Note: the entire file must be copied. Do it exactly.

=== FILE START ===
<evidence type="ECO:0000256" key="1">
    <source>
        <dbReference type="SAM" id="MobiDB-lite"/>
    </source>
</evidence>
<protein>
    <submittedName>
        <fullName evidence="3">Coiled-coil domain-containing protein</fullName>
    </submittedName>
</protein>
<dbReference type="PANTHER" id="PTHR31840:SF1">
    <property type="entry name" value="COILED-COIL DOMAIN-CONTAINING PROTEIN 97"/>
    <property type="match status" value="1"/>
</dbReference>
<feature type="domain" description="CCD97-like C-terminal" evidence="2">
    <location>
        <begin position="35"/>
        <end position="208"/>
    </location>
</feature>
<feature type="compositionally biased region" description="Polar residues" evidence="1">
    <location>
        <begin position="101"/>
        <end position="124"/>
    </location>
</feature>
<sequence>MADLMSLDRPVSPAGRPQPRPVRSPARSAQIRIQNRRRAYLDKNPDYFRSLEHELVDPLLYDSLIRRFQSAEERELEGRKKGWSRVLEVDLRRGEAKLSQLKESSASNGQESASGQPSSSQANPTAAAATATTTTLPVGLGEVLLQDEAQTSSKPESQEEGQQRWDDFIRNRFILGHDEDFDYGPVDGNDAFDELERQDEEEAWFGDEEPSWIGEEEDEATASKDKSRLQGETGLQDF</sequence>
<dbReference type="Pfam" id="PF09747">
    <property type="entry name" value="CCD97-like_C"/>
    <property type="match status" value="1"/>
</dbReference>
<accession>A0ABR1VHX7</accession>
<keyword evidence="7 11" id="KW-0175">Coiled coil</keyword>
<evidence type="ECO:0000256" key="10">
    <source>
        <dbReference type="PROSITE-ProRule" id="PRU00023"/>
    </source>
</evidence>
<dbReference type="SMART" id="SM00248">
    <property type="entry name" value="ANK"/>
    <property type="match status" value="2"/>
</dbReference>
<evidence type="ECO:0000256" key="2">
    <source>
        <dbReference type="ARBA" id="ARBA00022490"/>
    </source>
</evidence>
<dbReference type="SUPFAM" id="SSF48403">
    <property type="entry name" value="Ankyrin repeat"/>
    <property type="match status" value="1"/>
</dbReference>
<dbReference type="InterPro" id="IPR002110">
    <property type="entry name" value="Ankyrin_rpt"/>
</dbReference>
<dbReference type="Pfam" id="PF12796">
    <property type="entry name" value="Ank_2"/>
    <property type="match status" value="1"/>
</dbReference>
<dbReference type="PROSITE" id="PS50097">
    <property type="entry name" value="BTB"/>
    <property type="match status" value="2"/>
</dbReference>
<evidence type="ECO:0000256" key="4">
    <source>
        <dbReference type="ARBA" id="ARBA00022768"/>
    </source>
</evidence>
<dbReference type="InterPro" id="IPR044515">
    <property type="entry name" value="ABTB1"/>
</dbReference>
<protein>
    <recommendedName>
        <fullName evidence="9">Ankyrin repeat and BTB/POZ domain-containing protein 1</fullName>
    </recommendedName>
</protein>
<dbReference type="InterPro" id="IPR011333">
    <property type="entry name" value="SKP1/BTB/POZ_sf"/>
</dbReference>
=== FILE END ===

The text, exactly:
<evidence type="ECO:0000256" key="1">
    <source>
        <dbReference type="SAM" id="MobiDB-lite"/>
    </source>
</evidence>
<protein>
    <submittedName>
        <fullName evidence="3">Coiled-coil domain-containing protein</fullName>
    </submittedName>
</protein>
<dbReference type="PANTHER" id="PTHR31840:SF1">
    <property type="entry name" value="COILED-COIL DOMAIN-CONTAINING PROTEIN 97"/>
    <property type="match status" value="1"/>
</dbReference>
<feature type="domain" description="CCD97-like C-terminal" evidence="2">
    <location>
        <begin position="35"/>
        <end position="208"/>
    </location>
</feature>
<feature type="compositionally biased region" description="Polar residues" evidence="1">
    <location>
        <begin position="101"/>
        <end position="124"/>
    </location>
</feature>
<sequence>MADLMSLDRPVSPAGRPQPRPVRSPARSAQIRIQNRRRAYLDKNPDYFRSLEHELVDPLLYDSLIRRFQSAEERELEGRKKGWSRVLEVDLRRGEAKLSQLKESSASNGQESASGQPSSSQANPTAAAATATTTTLPVGLGEVLLQDEAQTSSKPESQEEGQQRWDDFIRNRFILGHDEDFDYGPVDGNDAFDELERQDEEEAWFGDEEPSWIGEEEDEATASKDKSRLQGETGLQDF</sequence>
<dbReference type="Pfam" id="PF09747">
    <property type="entry name" value="CCD97-like_C"/>
    <property type="match status" value="1"/>
</dbReference>
<accession>A0ABR1VHX7</accession>
<keyword evidence="7 11" id="KW-0175">Coiled coil</keyword>
<evidence type="ECO:0000256" key="10">
    <source>
        <dbReference type="PROSITE-ProRule" id="PRU00023"/>
    </source>
</evidence>
<dbReference type="SMART" id="SM00248">
    <property type="entry name" value="ANK"/>
    <property type="match status" value="2"/>
</dbReference>
<evidence type="ECO:0000256" key="2">
    <source>
        <dbReference type="ARBA" id="ARBA00022490"/>
    </source>
</evidence>
<dbReference type="SUPFAM" id="SSF48403">
    <property type="entry name" value="Ankyrin repeat"/>
    <property type="match status" value="1"/>
</dbReference>
<dbReference type="InterPro" id="IPR002110">
    <property type="entry name" value="Ankyrin_rpt"/>
</dbReference>
<dbReference type="Pfam" id="PF12796">
    <property type="entry name" value="Ank_2"/>
    <property type="match status" value="1"/>
</dbReference>
<dbReference type="PROSITE" id="PS50097">
    <property type="entry name" value="BTB"/>
    <property type="match status" value="2"/>
</dbReference>
<evidence type="ECO:0000256" key="4">
    <source>
        <dbReference type="ARBA" id="ARBA00022768"/>
    </source>
</evidence>
<dbReference type="InterPro" id="IPR044515">
    <property type="entry name" value="ABTB1"/>
</dbReference>
<protein>
    <recommendedName>
        <fullName evidence="9">Ankyrin repeat and BTB/POZ domain-containing protein 1</fullName>
    </recommendedName>
</protein>
<dbReference type="InterPro" id="IPR011333">
    <property type="entry name" value="SKP1/BTB/POZ_sf"/>
</dbReference>